Has Microsoft Killed Digital Property?

In a barely noticed FAQ, Microsoft announced that it is rescinding the book sales it made at its Microsoft Store. The store stopped selling books back in 2017, but in April 2019, the company quietly notified the public that the books previously purchased were being deleted. Microsoft is not providing a refund, but instead giving its former customers a Microsoft store credit. Here is an excerpt from the announcement:

Starting April 2, 2019, the books category in Microsoft Store will be closing. Unfortunately, this means that starting July 2019 your ebooks will no longer be available to read, but you’ll get a full refund for all book purchases. You can continue to read your books until July 2019 when refunds will be processed.

Refunds will be credited back to your Microsoft account for use online in Microsoft Store.

The closure has the potential to be far more disruptive for those unlucky researchers that relied on their Microsoft books for extensive annotations. Teachers, researchers, and others may have used the functionality of the eReader to embed their working notes. Microsoft is providing a $25.00 credit, which is probably not a realistic payment for the time and effort to export the notes before the books disappear. For others, who made the occasional margin reference, this will be a bonus coupon.

Given the failure of this marketplace, the news does not seem that dire. It provides an important reminder, however, that licensing the use of a digital file managed under a digital rights management system does far more than protect the producers from piracy. It transforms every sale into a limited license, stripping the consumer of basic commercial rights. Protecting from piracy is appropriate and necessary. However, when the technology is used for predatory practices or for ham-fisted, anti-consumer behavior, the companies should be held accountable.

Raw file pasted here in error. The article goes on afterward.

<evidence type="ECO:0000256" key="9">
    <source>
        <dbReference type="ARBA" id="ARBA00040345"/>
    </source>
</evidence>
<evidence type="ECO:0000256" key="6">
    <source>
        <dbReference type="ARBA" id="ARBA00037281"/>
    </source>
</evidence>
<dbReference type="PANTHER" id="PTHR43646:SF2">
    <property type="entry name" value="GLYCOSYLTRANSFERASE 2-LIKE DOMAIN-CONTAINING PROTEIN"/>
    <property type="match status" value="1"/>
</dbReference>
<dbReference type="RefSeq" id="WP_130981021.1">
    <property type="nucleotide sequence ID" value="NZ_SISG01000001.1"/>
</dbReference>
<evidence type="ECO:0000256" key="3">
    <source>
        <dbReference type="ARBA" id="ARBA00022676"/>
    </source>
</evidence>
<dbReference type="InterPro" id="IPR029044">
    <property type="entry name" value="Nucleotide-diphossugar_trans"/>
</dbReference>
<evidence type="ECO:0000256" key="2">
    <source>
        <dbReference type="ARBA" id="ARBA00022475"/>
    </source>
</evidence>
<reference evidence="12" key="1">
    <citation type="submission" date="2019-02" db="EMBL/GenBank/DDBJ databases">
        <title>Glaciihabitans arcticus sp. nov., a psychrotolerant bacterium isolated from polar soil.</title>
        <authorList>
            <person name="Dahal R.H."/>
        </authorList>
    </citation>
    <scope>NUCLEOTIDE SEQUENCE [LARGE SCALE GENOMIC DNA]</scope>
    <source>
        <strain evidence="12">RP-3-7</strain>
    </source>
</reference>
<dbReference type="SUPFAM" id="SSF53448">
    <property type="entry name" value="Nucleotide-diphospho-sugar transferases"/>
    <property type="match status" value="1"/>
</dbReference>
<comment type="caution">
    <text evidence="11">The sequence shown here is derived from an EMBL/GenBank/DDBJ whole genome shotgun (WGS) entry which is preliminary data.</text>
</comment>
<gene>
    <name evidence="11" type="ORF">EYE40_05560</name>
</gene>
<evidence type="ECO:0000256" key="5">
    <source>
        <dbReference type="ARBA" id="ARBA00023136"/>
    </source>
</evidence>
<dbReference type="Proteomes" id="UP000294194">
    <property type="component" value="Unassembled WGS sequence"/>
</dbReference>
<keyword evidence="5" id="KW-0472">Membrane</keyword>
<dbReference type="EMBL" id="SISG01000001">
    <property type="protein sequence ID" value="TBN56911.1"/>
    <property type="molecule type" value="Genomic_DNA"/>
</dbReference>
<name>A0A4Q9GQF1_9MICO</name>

The public is largely giving up on “owned” content. In music, 75% of the revenue is from streaming. There are over 50 million online video subscriptions as compared to the 180 cable subscriptions, and one remaining Blockbuster. Amazon has deleted books on Kindle and Apple has deleted movies on iTunes, so Microsoft is not the only bad actor. (Google’s YouTube, of course is predatory in so many other ways, that it doesn’t get its picture on this particular hall of shame.)

But killing ownership is not the better solution. Instead, simple commercial laws should require that companies do not disable or delete products unless the contract makes very clear that it is a lease or rental agreement that specifies a clear end date. Sales and rentals are two very different transactions. DRM was never intended to convert sales into terminable rental on the whim of the seller.

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